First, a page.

Pakistan is a leader in advancing initiatives for Islamic finance, and is seeing the sector grow rapidly and exponentially, said Dr Shamshad Akhtar, Governor, State Bank of Pakistan, the country's central bank.
Akhtar is also the deputy chairperson of the Islamic Financial Services Board (IFSB), the summit she was attending in Dubai.
In respect to Islamic finance, Pakistan has been "a bit of a late starter", said Akhtar, but is fast catching up. "At the pace we are growing we believe we will be able to achieve faster growth in Islamic finance in a shorter period than other countries have achieved," she said.
She emphasised that where the growth of Islamic financing in most other countries has been spread over a decade or more, Pakistan is achieving similar growth in a much shorter period. It is only in the last few years that Islamic financing in Pakistan has taken off, "but the pace at which it is growing we believe it will be a very important segment of the market", she said.
Islamic financing now constitutes about three per cent of the total banking sector, irrespective of whether it is measured by asset or deposit base, said Akhtar. This figure includes the full-fledged Islamic banks and the conventional ones with Islamic 'windows", she said. As at September 2006, these numbered six and 10 respectively. "Some of the Islamic banks we have just licensed are relatively new. Some of the old ones include Meezan. All these banks have a role in disintermediation or financing, such as home financing and trade finance," she said.
Speaking to the Pakistan Banking Association in the UK last November Akhtar said the "astounding growth of the banking sector" had stimulated and leveraged growth across the board. Total banking assets stood at Rs4 trillion, representing a threefold rise over the last five years. The ratio of banking assets to GDP grew from 47.2 per cent in 2000 to 55.6 per cent in 2005, outpacing nominal GDP, she said.
So what is the size of the Islamic financial sector right now? "We are in the midst of conceptualising this," said Akhtar, adding that "we starting to work on developing an Islamic financial strategy. The aim is to accelerate the penetration of Islamic finance in Pakistan. "We propose that this (Islamic finance) should constitute over the next five years a minimum of 10 per cent, or possibly 15 per cent of our banking system," she said.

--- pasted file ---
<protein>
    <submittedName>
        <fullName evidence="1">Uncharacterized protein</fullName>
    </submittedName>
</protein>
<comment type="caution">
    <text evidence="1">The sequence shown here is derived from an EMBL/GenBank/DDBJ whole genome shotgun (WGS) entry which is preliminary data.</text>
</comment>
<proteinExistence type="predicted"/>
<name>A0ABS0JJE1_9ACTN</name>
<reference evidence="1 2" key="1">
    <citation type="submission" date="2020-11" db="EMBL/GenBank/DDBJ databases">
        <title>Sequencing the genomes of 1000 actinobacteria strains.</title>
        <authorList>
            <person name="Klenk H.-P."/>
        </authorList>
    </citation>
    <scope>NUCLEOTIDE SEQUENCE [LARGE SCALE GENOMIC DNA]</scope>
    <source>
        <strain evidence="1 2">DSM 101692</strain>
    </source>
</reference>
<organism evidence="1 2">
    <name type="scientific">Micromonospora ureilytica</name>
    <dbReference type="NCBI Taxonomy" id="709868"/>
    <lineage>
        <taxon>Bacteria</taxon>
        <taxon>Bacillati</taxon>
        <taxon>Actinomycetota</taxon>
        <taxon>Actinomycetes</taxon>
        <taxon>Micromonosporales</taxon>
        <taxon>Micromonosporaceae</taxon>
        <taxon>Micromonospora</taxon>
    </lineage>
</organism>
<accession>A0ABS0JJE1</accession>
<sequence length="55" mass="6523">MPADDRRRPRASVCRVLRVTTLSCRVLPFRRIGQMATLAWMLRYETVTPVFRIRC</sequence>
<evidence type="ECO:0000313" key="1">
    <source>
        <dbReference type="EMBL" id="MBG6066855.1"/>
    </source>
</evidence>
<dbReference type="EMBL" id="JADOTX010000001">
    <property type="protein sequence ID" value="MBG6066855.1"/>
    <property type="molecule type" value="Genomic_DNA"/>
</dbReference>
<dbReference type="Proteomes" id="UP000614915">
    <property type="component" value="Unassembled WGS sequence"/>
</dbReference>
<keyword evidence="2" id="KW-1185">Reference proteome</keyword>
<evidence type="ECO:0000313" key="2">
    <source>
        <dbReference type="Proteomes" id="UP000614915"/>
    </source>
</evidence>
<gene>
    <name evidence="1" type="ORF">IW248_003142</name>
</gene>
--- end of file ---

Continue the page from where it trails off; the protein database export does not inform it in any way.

Akhtar is confident these targets can be achieved. "What lends us confidence is our existing growth momentum, plus there are several parts of Pakistan where we could extend the outreach. Pakistan being one of the larger Muslim population, there is scope to bring in new people into financial services," she said.
The central bank is adopting a three-pronged approach to promoting Islamic banking in Pakistan. It is encouraging the establishment of full-fledged Islamic banks in the private sector and is permitting the setting up of Islamic subsidiaries by the existing commercial banks. It is also allowing existing commercial banks to set up stand-alone branches for Islamic banking.
Islamic banking will also play an important role in bringing more people into the financial system, "carrying more appeal in the remoter parts," said Akhtar.
"When you talk about financial inclusion you have to work out how to intermediate assistance at the lower end, the poor, the women, the underserved regions." Islamic finance could "carry more appeal in the remoter parts," she said.
She also says that a major micro-finance strategy has been launched in recent weeks. And because micro-finance reaches women more than anyone else, we expect micro-finance to play an important part in the empowerment of women. Said Akhtar: "The financial industry must be positioned in such a way as to give financing to women."